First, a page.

JUNEAU (AP) — The area encompassing Alaska's capital city is on track to break summer rainfall records, a state weather expert said.
National Weather Service Meteorologist Cody Moore said that Juneau had already reached its summer rain average of 13 inches (33 centimeters) by July 26, The Juneau Empire reported Tuesday.
The last summer to break records was 2014, when Juneau had 14 inches (35.5 centimeters) of rainfall, Moore said.
Juneau is likely to break that high mark if the current weather pattern continues, Moore predicted. Over the weekend the precipitation in some areas of Southeast Alaska reached up to 3 inches (7.6 centimeters).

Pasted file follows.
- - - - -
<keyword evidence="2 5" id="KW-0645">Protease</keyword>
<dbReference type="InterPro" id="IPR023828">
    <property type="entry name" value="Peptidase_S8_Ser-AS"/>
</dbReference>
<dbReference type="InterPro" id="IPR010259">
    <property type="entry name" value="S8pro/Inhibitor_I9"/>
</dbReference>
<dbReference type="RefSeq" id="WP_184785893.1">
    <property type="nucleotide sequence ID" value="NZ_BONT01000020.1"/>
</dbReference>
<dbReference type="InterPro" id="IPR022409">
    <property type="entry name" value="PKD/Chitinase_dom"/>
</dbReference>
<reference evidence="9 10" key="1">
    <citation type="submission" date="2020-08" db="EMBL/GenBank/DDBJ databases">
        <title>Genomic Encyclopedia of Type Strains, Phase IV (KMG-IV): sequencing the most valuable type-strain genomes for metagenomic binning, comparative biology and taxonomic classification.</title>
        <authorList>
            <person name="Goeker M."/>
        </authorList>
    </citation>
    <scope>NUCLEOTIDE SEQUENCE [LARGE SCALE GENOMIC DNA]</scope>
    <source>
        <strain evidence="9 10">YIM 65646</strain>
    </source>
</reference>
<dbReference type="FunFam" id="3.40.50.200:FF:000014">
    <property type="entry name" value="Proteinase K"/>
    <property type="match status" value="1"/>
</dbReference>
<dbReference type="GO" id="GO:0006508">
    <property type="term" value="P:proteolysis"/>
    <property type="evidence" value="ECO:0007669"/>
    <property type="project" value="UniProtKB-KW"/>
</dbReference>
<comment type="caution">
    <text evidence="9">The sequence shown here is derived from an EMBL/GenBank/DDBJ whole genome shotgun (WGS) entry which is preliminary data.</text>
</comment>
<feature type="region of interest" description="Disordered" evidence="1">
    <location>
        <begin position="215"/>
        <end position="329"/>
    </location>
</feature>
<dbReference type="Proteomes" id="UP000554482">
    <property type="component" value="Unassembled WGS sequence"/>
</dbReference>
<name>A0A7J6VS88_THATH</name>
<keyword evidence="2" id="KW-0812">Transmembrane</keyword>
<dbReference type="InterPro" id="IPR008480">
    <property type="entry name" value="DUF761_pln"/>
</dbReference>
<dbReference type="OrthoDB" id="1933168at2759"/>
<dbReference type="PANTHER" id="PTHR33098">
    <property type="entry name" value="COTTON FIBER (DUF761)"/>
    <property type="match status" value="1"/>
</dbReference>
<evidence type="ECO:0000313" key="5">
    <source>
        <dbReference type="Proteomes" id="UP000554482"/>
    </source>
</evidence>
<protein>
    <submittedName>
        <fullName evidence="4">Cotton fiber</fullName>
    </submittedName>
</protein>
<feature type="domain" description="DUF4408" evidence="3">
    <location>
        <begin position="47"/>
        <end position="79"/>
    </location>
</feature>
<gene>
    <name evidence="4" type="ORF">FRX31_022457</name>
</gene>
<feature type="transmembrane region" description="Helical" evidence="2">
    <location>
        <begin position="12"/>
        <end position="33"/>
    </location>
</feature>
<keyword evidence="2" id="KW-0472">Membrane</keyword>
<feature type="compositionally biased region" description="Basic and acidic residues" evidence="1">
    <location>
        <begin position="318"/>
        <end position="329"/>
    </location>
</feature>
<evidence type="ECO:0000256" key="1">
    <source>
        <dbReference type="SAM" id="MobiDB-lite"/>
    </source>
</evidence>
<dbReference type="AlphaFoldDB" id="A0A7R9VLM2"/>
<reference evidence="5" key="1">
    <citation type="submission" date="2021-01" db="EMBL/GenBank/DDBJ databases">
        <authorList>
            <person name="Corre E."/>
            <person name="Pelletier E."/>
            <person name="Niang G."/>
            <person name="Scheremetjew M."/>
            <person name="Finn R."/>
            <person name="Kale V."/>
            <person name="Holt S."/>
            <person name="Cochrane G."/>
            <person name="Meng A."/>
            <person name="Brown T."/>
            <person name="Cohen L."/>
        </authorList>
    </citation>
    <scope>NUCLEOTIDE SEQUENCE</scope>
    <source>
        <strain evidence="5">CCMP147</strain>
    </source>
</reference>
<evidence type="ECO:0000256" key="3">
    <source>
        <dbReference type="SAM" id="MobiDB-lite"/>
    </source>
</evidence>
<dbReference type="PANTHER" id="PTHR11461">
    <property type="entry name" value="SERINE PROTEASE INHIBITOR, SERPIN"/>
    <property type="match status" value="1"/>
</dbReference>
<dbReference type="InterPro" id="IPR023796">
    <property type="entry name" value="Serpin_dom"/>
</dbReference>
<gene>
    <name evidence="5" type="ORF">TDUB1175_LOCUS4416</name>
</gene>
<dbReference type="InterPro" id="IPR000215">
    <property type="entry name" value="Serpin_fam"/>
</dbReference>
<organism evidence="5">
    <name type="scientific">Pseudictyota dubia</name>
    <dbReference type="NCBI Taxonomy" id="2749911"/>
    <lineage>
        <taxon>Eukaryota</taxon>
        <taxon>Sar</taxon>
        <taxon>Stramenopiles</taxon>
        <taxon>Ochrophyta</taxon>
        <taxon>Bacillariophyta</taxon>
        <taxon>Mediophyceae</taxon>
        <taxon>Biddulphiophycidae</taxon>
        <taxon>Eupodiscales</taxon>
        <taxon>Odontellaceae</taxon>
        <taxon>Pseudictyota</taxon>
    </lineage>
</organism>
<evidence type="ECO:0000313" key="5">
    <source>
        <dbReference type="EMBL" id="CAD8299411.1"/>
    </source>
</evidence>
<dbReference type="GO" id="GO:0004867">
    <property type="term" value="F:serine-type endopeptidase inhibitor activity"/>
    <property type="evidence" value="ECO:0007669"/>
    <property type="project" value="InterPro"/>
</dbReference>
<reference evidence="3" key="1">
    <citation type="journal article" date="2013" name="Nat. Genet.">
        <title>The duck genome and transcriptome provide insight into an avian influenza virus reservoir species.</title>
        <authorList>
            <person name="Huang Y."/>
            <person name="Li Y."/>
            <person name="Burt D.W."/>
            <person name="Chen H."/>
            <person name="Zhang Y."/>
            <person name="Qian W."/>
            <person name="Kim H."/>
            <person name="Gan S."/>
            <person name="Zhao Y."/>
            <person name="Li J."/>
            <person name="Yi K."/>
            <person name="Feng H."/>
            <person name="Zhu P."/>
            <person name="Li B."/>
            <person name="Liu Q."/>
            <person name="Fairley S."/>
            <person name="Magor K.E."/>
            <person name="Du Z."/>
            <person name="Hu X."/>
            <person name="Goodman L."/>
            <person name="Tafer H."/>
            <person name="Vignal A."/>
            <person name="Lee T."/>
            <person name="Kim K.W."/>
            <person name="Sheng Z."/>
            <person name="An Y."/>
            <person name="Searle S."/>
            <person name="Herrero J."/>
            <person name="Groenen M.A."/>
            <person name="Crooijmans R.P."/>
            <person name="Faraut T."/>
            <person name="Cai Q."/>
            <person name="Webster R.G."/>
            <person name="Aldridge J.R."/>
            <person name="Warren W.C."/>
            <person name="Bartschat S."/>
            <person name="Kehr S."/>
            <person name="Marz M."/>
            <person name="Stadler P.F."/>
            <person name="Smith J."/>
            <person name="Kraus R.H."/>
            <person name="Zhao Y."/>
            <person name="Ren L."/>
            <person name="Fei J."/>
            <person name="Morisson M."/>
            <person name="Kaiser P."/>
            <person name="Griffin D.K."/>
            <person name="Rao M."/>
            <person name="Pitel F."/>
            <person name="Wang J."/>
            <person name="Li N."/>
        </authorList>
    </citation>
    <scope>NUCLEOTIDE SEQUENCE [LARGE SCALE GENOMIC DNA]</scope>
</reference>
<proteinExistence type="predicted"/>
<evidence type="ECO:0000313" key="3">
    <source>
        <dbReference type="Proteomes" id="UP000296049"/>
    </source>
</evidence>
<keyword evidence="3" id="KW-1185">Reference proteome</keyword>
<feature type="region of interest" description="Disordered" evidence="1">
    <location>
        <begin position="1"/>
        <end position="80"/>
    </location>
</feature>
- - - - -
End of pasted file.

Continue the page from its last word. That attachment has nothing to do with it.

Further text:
"We've seen system after system after system with little breaks in between," Moore said. "It's not unusual to have this much rain, but it's been nearing record levels."
There was 10 inches (25.4 centimeters) of rain during last year's extremely dry summer, Moore said.
The Juneau area has a number of microclimates, which result in weather that can be drastically different in areas that are just a few miles apart. Downtown Juneau and Douglas received substantially more rain over the weekend than the Mendenhall Valley, Moore said.
"Douglas got about three times as much rain as the airport did," he said.
The heavy rainfall has led to watches for river overflows and flooding. Officials were monitoring the Mendenhall River Monday for potentially dangerous water level rises, Moore said.
The National Weather Service is also keeping a watch on Suicide Basin, a glacial-dammed lake that fills at this time of year and eventually drains into Mendenhall Lake.